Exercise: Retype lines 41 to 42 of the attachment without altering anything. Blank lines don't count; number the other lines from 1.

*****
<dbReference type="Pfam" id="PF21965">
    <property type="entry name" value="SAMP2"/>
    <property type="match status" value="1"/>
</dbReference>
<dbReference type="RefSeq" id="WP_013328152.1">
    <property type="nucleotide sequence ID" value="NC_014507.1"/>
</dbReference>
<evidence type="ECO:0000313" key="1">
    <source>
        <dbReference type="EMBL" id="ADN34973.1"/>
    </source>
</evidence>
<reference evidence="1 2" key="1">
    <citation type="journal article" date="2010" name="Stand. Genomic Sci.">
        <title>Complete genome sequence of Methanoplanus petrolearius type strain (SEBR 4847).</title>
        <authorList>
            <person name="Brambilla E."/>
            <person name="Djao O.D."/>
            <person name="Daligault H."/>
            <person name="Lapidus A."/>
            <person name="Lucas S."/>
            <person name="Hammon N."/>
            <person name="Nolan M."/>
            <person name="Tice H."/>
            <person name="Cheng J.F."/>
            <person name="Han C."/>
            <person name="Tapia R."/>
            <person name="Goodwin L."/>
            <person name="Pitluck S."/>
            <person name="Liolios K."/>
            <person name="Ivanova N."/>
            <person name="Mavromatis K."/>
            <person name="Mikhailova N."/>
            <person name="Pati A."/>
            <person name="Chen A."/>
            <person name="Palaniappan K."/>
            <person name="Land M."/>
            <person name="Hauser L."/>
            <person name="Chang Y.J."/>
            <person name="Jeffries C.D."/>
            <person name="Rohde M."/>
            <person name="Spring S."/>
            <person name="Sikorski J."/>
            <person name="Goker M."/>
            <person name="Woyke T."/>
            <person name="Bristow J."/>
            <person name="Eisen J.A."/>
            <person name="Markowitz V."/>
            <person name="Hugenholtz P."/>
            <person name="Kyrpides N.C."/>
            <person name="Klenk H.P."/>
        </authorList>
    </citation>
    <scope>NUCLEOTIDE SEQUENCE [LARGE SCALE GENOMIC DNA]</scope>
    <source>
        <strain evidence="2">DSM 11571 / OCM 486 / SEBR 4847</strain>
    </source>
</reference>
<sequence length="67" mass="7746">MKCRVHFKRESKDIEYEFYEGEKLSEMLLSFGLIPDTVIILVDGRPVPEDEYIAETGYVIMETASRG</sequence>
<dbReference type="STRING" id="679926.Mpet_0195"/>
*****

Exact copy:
            <person name="Rohde M."/>
            <person name="Spring S."/>